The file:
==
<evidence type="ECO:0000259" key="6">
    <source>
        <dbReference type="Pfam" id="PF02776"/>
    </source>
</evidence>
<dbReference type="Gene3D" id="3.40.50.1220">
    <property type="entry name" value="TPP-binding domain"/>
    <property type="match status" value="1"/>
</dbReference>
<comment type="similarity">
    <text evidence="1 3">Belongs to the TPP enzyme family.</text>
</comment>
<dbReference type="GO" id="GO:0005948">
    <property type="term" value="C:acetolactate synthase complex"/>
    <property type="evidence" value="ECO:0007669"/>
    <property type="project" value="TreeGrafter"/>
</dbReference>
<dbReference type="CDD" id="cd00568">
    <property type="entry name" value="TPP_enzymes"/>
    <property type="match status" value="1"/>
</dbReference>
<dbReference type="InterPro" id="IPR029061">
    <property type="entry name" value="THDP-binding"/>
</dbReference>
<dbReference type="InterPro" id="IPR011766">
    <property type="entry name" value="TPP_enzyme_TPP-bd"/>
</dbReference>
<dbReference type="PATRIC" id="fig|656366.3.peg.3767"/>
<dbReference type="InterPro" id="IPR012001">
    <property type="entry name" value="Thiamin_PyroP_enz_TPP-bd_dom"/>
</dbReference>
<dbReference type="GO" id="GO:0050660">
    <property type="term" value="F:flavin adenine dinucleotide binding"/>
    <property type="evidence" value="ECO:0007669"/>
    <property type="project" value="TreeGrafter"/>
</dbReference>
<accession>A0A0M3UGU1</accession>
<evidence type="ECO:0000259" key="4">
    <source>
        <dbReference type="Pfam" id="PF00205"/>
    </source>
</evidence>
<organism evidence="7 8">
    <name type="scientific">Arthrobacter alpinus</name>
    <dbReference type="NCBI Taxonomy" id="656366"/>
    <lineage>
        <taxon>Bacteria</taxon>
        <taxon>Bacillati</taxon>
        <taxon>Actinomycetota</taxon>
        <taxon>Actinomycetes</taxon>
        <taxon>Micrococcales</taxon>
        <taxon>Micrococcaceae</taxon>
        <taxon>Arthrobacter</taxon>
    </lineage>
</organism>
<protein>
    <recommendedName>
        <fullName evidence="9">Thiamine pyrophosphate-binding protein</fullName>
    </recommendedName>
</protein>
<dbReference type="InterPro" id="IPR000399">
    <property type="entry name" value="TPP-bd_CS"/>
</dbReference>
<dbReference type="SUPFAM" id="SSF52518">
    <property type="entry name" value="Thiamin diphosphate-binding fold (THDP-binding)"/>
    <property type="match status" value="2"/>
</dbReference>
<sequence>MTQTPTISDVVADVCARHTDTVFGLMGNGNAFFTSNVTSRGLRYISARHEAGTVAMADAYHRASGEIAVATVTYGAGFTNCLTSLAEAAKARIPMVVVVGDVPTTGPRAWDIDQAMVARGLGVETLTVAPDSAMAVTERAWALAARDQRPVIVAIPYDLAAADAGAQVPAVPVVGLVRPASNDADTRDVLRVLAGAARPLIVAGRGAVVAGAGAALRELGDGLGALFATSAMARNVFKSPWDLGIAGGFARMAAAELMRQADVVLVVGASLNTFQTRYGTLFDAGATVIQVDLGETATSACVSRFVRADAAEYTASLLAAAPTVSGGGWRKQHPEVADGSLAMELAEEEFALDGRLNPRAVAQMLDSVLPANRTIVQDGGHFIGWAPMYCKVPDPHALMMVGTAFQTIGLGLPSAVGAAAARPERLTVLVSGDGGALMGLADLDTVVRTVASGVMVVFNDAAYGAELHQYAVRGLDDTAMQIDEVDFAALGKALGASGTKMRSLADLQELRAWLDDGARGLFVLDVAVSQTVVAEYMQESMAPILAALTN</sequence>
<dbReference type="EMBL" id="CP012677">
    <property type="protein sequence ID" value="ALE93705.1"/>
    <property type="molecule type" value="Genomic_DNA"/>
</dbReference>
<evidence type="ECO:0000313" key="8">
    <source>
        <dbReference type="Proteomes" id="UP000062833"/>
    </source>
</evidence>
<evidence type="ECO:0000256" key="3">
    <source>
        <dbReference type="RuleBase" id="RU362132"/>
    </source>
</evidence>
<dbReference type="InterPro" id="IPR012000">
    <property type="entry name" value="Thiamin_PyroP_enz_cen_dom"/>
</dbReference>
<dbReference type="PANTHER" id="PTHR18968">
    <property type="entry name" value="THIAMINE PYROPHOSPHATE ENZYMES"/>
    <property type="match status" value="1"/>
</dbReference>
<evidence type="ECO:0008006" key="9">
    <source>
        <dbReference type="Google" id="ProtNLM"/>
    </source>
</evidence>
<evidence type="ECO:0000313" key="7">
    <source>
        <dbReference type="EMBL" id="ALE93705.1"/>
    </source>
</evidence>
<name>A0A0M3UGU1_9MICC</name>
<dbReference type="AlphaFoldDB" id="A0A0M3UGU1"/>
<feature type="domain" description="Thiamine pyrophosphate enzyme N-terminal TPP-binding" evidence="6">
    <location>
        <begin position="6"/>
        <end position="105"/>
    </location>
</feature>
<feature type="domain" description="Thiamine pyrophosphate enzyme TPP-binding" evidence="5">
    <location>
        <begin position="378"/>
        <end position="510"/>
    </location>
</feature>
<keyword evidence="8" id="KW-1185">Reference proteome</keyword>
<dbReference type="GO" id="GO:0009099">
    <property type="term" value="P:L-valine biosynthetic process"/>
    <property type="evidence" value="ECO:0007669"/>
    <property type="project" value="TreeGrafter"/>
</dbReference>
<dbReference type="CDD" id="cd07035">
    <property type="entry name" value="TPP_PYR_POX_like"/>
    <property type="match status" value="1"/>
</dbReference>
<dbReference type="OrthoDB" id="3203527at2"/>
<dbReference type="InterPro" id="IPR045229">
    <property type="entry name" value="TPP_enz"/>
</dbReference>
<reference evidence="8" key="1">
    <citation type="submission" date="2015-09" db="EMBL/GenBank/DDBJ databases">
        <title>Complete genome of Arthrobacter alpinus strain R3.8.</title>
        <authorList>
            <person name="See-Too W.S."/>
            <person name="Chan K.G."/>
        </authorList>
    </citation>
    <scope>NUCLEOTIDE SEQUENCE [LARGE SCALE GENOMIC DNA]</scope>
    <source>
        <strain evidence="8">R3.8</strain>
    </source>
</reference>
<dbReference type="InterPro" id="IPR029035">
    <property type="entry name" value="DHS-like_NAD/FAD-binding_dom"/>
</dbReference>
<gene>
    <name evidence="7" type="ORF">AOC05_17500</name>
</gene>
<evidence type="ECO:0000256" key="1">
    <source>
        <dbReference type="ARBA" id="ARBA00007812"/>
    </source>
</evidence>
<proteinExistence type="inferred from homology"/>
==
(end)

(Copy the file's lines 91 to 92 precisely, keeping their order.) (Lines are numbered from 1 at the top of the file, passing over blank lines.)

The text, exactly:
    <source>
        <dbReference type="Google" id="ProtNLM"/>